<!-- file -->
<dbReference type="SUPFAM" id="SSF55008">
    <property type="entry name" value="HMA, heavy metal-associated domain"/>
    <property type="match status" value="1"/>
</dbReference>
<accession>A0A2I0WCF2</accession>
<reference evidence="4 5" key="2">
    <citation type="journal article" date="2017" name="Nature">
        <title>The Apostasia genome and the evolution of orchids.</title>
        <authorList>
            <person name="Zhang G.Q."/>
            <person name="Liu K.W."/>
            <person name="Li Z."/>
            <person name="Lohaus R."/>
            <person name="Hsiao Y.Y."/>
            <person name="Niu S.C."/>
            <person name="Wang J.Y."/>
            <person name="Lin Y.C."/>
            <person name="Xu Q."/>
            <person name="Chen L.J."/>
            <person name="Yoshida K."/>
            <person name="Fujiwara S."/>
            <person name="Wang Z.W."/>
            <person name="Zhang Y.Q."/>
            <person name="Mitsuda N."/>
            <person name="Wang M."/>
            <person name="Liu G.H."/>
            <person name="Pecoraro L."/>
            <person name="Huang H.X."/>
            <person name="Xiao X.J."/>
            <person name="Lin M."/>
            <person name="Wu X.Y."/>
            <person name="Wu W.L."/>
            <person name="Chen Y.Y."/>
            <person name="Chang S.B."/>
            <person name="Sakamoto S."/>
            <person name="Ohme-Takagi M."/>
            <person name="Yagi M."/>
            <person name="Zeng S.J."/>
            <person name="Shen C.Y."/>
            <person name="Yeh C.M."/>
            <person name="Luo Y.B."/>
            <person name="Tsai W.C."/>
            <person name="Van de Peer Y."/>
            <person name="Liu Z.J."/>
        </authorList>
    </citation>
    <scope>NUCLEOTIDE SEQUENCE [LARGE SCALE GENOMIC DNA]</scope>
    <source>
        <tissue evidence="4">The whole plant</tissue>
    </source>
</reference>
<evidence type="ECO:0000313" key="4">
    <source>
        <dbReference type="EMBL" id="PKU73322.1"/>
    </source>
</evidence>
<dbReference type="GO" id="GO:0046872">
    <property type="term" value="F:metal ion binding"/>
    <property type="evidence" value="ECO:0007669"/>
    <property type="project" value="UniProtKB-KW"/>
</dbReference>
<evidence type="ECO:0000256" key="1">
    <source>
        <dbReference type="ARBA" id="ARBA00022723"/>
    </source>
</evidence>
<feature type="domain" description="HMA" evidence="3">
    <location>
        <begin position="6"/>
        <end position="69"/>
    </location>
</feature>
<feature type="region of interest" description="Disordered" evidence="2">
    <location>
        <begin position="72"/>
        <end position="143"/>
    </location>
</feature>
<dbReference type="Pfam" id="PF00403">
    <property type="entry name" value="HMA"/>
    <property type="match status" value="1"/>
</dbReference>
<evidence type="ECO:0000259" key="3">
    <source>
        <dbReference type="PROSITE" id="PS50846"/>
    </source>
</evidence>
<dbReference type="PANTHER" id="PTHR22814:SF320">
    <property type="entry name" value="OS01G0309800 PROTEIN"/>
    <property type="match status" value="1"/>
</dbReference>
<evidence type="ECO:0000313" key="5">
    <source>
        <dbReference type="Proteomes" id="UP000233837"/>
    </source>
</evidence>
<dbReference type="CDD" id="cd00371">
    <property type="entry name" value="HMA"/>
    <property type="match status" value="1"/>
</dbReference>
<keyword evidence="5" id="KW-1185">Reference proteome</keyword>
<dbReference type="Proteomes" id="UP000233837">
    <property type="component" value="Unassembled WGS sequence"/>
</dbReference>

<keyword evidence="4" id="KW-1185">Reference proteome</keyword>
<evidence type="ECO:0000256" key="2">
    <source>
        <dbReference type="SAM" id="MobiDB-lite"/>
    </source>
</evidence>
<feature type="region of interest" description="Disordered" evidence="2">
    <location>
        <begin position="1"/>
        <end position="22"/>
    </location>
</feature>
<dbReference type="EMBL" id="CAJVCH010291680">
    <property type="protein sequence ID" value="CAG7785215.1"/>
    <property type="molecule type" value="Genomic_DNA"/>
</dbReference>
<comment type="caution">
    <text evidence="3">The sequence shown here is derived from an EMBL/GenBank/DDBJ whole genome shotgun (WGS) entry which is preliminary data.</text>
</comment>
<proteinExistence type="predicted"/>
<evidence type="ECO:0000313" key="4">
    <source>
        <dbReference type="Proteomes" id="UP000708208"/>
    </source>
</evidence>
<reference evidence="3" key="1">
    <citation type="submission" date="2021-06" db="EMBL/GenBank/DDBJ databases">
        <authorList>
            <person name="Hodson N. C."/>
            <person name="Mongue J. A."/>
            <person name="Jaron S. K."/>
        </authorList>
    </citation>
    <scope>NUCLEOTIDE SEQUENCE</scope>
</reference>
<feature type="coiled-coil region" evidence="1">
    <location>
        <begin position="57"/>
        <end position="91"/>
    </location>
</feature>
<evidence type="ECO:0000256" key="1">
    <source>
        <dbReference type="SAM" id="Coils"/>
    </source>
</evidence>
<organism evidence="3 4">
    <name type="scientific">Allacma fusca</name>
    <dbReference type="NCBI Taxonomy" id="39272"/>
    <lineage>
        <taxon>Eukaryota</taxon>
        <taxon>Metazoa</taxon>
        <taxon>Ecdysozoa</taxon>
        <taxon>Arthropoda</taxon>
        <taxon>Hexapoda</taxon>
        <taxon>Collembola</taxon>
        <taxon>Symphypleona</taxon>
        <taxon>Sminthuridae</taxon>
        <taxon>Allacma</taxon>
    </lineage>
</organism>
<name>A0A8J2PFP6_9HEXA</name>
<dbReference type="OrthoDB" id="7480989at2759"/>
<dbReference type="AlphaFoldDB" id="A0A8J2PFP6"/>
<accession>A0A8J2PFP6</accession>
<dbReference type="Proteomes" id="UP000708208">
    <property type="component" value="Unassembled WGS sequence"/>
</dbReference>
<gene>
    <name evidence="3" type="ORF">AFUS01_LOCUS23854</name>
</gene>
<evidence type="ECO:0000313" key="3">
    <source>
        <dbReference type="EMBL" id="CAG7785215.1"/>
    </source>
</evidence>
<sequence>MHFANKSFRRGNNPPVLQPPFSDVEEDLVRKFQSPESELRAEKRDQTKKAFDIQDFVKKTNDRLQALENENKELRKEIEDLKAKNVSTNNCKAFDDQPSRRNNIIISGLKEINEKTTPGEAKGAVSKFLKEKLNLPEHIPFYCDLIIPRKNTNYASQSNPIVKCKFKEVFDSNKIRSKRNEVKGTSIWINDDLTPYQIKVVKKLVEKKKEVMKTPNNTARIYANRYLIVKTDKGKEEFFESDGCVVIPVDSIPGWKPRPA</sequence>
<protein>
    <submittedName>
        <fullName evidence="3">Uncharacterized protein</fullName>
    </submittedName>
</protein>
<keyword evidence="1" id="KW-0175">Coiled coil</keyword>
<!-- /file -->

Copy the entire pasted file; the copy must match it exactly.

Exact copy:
<dbReference type="SUPFAM" id="SSF55008">
    <property type="entry name" value="HMA, heavy metal-associated domain"/>
    <property type="match status" value="1"/>
</dbReference>
<accession>A0A2I0WCF2</accession>
<reference evidence="4 5" key="2">
    <citation type="journal article" date="2017" name="Nature">
        <title>The Apostasia genome and the evolution of orchids.</title>
        <authorList>
            <person name="Zhang G.Q."/>
            <person name="Liu K.W."/>
            <person name="Li Z."/>
            <person name="Lohaus R."/>
            <person name="Hsiao Y.Y."/>
            <person name="Niu S.C."/>
            <person name="Wang J.Y."/>
            <person name="Lin Y.C."/>
            <person name="Xu Q."/>
            <person name="Chen L.J."/>
            <person name="Yoshida K."/>
            <person name="Fujiwara S."/>
            <person name="Wang Z.W."/>
            <person name="Zhang Y.Q."/>
            <person name="Mitsuda N."/>
            <person name="Wang M."/>
            <person name="Liu G.H."/>
            <person name="Pecoraro L."/>
            <person name="Huang H.X."/>
            <person name="Xiao X.J."/>
            <person name="Lin M."/>
            <person name="Wu X.Y."/>
            <person name="Wu W.L."/>
            <person name="Chen Y.Y."/>
            <person name="Chang S.B."/>
            <person name="Sakamoto S."/>
            <person name="Ohme-Takagi M."/>
            <person name="Yagi M."/>
            <person name="Zeng S.J."/>
            <person name="Shen C.Y."/>
            <person name="Yeh C.M."/>
            <person name="Luo Y.B."/>
            <person name="Tsai W.C."/>
            <person name="Van de Peer Y."/>
            <person name="Liu Z.J."/>
        </authorList>
    </citation>
    <scope>NUCLEOTIDE SEQUENCE [LARGE SCALE GENOMIC DNA]</scope>
    <source>
        <tissue evidence="4">The whole plant</tissue>
    </source>
</reference>
<evidence type="ECO:0000313" key="4">
    <source>
        <dbReference type="EMBL" id="PKU73322.1"/>
    </source>
</evidence>
<dbReference type="GO" id="GO:0046872">
    <property type="term" value="F:metal ion binding"/>
    <property type="evidence" value="ECO:0007669"/>
    <property type="project" value="UniProtKB-KW"/>
</dbReference>
<evidence type="ECO:0000256" key="1">
    <source>
        <dbReference type="ARBA" id="ARBA00022723"/>
    </source>
</evidence>
<feature type="domain" description="HMA" evidence="3">
    <location>
        <begin position="6"/>
        <end position="69"/>
    </location>
</feature>
<feature type="region of interest" description="Disordered" evidence="2">
    <location>
        <begin position="72"/>
        <end position="143"/>
    </location>
</feature>
<dbReference type="Pfam" id="PF00403">
    <property type="entry name" value="HMA"/>
    <property type="match status" value="1"/>
</dbReference>
<evidence type="ECO:0000259" key="3">
    <source>
        <dbReference type="PROSITE" id="PS50846"/>
    </source>
</evidence>
<dbReference type="PANTHER" id="PTHR22814:SF320">
    <property type="entry name" value="OS01G0309800 PROTEIN"/>
    <property type="match status" value="1"/>
</dbReference>
<evidence type="ECO:0000313" key="5">
    <source>
        <dbReference type="Proteomes" id="UP000233837"/>
    </source>
</evidence>
<dbReference type="CDD" id="cd00371">
    <property type="entry name" value="HMA"/>
    <property type="match status" value="1"/>
</dbReference>
<keyword evidence="5" id="KW-1185">Reference proteome</keyword>
<dbReference type="Proteomes" id="UP000233837">
    <property type="component" value="Unassembled WGS sequence"/>
</dbReference>

<keyword evidence="4" id="KW-1185">Reference proteome</keyword>
<evidence type="ECO:0000256" key="2">
    <source>
        <dbReference type="SAM" id="MobiDB-lite"/>
    </source>
</evidence>
<feature type="region of interest" description="Disordered" evidence="2">
    <location>
        <begin position="1"/>
        <end position="22"/>
    </location>
</feature>
<dbReference type="EMBL" id="CAJVCH010291680">
    <property type="protein sequence ID" value="CAG7785215.1"/>
    <property type="molecule type" value="Genomic_DNA"/>
</dbReference>
<comment type="caution">
    <text evidence="3">The sequence shown here is derived from an EMBL/GenBank/DDBJ whole genome shotgun (WGS) entry which is preliminary data.</text>
</comment>
<proteinExistence type="predicted"/>
<evidence type="ECO:0000313" key="4">
    <source>
        <dbReference type="Proteomes" id="UP000708208"/>
    </source>
</evidence>
<reference evidence="3" key="1">
    <citation type="submission" date="2021-06" db="EMBL/GenBank/DDBJ databases">
        <authorList>
            <person name="Hodson N. C."/>
            <person name="Mongue J. A."/>
            <person name="Jaron S. K."/>
        </authorList>
    </citation>
    <scope>NUCLEOTIDE SEQUENCE</scope>
</reference>
<feature type="coiled-coil region" evidence="1">
    <location>
        <begin position="57"/>
        <end position="91"/>
    </location>
</feature>
<evidence type="ECO:0000256" key="1">
    <source>
        <dbReference type="SAM" id="Coils"/>
    </source>
</evidence>
<organism evidence="3 4">
    <name type="scientific">Allacma fusca</name>
    <dbReference type="NCBI Taxonomy" id="39272"/>
    <lineage>
        <taxon>Eukaryota</taxon>
        <taxon>Metazoa</taxon>
        <taxon>Ecdysozoa</taxon>
        <taxon>Arthropoda</taxon>
        <taxon>Hexapoda</taxon>
        <taxon>Collembola</taxon>
        <taxon>Symphypleona</taxon>
        <taxon>Sminthuridae</taxon>
        <taxon>Allacma</taxon>
    </lineage>
</organism>
<name>A0A8J2PFP6_9HEXA</name>
<dbReference type="OrthoDB" id="7480989at2759"/>
<dbReference type="AlphaFoldDB" id="A0A8J2PFP6"/>
<accession>A0A8J2PFP6</accession>
<dbReference type="Proteomes" id="UP000708208">
    <property type="component" value="Unassembled WGS sequence"/>
</dbReference>
<gene>
    <name evidence="3" type="ORF">AFUS01_LOCUS23854</name>
</gene>
<evidence type="ECO:0000313" key="3">
    <source>
        <dbReference type="EMBL" id="CAG7785215.1"/>
    </source>
</evidence>
<sequence>MHFANKSFRRGNNPPVLQPPFSDVEEDLVRKFQSPESELRAEKRDQTKKAFDIQDFVKKTNDRLQALENENKELRKEIEDLKAKNVSTNNCKAFDDQPSRRNNIIISGLKEINEKTTPGEAKGAVSKFLKEKLNLPEHIPFYCDLIIPRKNTNYASQSNPIVKCKFKEVFDSNKIRSKRNEVKGTSIWINDDLTPYQIKVVKKLVEKKKEVMKTPNNTARIYANRYLIVKTDKGKEEFFESDGCVVIPVDSIPGWKPRPA</sequence>
<protein>
    <submittedName>
        <fullName evidence="3">Uncharacterized protein</fullName>
    </submittedName>
</protein>
<keyword evidence="1" id="KW-0175">Coiled coil</keyword>